To understand your climate and growing zone, you need to know where your land falls on the USDA Plant Hardiness Zone Map. This useful tool assigns a number to each growing zone within the country. This number corresponds to how well different plants will grow in your area. For example, North Florida is in zone 8, which is great for growing apples. But you’ll have a tough time trying to grow grapes or cherries. Keep in mind that each growing region includes two subcategories as well. It’s possible that a plant that thrives in your growing zone won’t survive because of individual circumstances. However, staying with those plants rated for your growing zone number should help bring forth a bountiful harvest.


Know Your Soil

Another thing to consider when growing a substantial garden is the soil. You may have a wide range of plants in your growing zone, but not everything will do well in the ground on your property. Specific plants prefer a certain kind of soil that your land may not provide. You can add organic material to help fix soil conditions, but that doesn’t guarantee success.


Know Your Season

Northern homesteads will see cooler spring and fall seasons while southern ones will see plenty of hot weather. Different produce grows better in different seasons. It’s best to start out with cool-season vegetables like lettuce, peas, and broccoli well before hot weather arrives. If you’re living in the south, you may have no choice but to start with a warm weather crop like melons, zucchini, and cucumbers. Knowing your area and the average temperature for each season is vital to successfully sow seeds at the right time.


Know Past Weather Patterns

Taking note of past weather conditions within a season will help you understand and work your land better. Prolonged winter temperatures or a freak spring snowstorm can significantly decrease the amount of food that you can produce. Gardeners in Colorado know to wait until after Mother’s Day to plant. Yet the picture above was taken in late May, two weeks after the last forecast frost. …

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Extinction Rebellion to take part in the UK’s Timber Festival

Today it was announced that Extinction Rebellion (XR) will be part of the line up at Timber Festival in the north of England. XR will appear alongside other environmental pressure groups and political movements, including Action For Conservation.

Timber Festival, now in its second year running, is a weekend event hosting a range of workshops, talks, debates and activities focused on climate change. Set in the National Forest, Timber is a unique event that encourages its audience to connect with nature and take another look at their relationship with the natural world.

Debates include Future Activists – a panel of young people involved in the fight against climate change, hosted by The Ecologist’s Elizabeth Wainwright. With climate emergency catapulted into the spotlight by Greta Thunberg, young people all over the world are rising up to take part in climate activism. Are we finally waking up to reality and listening to the voices of these young people?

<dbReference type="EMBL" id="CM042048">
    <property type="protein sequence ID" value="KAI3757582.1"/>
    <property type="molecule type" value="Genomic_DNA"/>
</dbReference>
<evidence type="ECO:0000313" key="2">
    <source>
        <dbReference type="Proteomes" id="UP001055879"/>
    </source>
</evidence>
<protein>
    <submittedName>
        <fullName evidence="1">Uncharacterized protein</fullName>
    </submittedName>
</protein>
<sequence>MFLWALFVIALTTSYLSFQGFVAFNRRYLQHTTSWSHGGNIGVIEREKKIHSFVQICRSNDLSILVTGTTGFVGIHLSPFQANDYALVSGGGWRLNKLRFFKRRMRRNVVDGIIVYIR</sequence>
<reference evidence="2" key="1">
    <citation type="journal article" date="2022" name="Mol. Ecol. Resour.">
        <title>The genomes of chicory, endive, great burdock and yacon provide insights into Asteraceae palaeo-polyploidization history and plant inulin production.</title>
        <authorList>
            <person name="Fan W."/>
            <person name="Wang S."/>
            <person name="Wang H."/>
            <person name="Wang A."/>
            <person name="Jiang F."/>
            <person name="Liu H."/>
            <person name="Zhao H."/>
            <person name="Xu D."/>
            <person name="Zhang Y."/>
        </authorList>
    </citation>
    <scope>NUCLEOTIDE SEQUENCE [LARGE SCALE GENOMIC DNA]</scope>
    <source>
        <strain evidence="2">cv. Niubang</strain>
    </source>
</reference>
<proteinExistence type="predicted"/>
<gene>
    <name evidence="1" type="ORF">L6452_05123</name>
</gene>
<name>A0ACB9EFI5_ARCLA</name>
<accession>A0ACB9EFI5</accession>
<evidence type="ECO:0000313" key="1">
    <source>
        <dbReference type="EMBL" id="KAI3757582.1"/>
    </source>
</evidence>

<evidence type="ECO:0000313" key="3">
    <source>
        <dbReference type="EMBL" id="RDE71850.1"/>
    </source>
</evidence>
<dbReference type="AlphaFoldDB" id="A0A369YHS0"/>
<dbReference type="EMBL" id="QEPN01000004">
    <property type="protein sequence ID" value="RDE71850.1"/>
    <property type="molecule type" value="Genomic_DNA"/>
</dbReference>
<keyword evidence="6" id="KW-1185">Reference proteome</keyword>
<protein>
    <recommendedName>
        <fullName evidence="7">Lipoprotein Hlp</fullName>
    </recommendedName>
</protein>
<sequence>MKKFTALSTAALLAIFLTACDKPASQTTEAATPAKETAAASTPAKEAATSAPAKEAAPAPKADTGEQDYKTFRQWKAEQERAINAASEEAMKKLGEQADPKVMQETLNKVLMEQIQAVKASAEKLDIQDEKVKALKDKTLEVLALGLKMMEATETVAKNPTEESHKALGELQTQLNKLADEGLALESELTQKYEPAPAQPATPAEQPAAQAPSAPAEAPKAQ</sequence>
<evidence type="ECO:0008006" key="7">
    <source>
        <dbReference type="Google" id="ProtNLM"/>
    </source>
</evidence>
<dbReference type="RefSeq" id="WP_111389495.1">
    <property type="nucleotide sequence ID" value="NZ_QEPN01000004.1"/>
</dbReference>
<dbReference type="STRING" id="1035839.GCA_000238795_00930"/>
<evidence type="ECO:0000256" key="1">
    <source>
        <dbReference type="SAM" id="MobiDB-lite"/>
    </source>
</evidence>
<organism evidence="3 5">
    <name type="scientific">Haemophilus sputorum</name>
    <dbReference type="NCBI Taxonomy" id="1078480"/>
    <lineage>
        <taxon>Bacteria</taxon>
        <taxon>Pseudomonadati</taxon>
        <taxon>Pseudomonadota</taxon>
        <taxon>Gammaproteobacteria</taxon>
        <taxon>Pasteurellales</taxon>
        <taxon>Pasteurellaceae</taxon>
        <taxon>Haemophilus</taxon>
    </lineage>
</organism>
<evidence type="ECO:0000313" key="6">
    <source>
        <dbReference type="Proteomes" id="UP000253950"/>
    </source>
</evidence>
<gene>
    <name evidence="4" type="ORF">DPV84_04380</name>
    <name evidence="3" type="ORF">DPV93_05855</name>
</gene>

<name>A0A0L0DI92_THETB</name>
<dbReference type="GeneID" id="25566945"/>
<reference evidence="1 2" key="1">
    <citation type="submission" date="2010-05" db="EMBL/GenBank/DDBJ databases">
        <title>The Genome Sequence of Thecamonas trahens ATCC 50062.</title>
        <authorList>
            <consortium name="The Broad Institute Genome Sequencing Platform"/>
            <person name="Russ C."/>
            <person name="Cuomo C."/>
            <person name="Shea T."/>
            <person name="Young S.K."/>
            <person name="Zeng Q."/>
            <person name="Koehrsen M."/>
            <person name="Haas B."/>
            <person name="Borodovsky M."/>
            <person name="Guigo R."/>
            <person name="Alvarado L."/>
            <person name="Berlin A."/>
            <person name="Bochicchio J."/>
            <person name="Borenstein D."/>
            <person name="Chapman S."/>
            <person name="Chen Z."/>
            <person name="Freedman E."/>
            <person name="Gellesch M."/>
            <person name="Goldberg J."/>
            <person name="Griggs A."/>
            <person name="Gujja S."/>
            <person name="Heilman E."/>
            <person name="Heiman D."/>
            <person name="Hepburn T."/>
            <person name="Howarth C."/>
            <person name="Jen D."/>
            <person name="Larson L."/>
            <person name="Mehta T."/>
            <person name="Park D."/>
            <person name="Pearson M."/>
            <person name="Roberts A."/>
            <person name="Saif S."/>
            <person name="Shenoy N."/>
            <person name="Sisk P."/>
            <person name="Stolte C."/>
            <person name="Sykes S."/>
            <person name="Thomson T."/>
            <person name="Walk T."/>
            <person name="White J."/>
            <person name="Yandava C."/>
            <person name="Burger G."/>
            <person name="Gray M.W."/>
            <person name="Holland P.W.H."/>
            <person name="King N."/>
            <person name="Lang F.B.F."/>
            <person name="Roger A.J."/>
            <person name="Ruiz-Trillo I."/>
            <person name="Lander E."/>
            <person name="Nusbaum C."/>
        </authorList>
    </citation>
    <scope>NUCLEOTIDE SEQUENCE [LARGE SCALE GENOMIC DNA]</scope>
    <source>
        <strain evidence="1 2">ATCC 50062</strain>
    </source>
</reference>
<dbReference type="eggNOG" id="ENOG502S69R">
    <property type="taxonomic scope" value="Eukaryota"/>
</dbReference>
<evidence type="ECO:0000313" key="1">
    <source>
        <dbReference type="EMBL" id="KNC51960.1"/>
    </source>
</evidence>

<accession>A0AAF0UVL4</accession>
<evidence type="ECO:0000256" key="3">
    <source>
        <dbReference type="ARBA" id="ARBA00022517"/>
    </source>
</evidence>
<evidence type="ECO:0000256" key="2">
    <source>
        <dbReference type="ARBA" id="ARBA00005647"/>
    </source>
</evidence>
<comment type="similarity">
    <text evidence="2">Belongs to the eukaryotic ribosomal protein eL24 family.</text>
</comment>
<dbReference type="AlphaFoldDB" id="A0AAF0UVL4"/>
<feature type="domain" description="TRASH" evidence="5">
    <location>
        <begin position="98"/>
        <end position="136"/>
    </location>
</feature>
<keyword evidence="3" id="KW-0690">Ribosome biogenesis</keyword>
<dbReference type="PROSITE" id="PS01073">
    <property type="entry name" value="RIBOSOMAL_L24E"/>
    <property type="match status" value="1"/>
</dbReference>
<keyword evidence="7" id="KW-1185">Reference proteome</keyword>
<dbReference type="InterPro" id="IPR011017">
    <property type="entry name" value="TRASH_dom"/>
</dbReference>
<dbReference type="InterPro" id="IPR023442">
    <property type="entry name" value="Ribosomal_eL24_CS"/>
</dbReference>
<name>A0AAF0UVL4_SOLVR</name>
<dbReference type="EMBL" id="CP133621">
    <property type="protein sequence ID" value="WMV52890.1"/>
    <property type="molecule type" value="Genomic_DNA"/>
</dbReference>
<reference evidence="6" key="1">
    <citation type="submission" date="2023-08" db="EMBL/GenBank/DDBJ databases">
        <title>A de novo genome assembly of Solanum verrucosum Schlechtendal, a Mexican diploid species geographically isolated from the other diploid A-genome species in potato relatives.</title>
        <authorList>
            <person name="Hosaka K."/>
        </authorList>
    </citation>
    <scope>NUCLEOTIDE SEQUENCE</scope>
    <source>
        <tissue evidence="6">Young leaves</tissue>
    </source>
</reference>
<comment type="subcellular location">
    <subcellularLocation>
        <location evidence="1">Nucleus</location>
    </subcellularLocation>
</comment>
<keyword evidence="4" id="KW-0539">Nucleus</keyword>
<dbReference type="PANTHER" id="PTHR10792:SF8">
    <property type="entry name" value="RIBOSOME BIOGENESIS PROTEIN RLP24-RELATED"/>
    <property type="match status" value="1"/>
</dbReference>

Timber Festival will also encourage audiences to develop their relationship with trees and wildlife through a range of hands-on workshops, talks and performances. These include workshops from The University of Cumbria’s National School of Forestry on how to monitor the health of trees (Sat and Sun, 10.30 and 3.30pm) and how to track wildlife (Sat and Sun, 11.30am and 4.30pm). Members of the National Forest Company’s Forestry Team will lead tree identification masterclasses (Fri 4.30pm, Sat and Sun 1.30pm), whilst the Met Office’s woodland weather station teaches visitors about the role trees play in our climate.

Wildlife-focussed sessions include a lively panel discussion with the International Union for Conservation of Nature on the sometimes-controversial topic of rewilding, which involves re-introducing native species back into their natural habitats (Sun, 12pm). Festivalgoers can also visit the biggest moth trap in the world to help Leicestershire Moth Recorder Adrian Russell to identify moth species (The Moth Hotel, all day every day), and pay a visit to one of the Bee Farmer’s 100 National Forest bee colonies (Fri 5.30pm, Sat and Sun 11.30am and 4.30pm).

Director of Wild Rumpus, co-founding organisation of Timber, described the festival as a means of inspiration, stating that she hoped ‘audiences will leave Timber feeling inspired that they can do their bit to tackle climate change.’

Timber Festival is a collaboration between the National Forest Company and award-winning arts organisation Wild Rumpus, who specialise in showcasing arts and culture in the natural environment.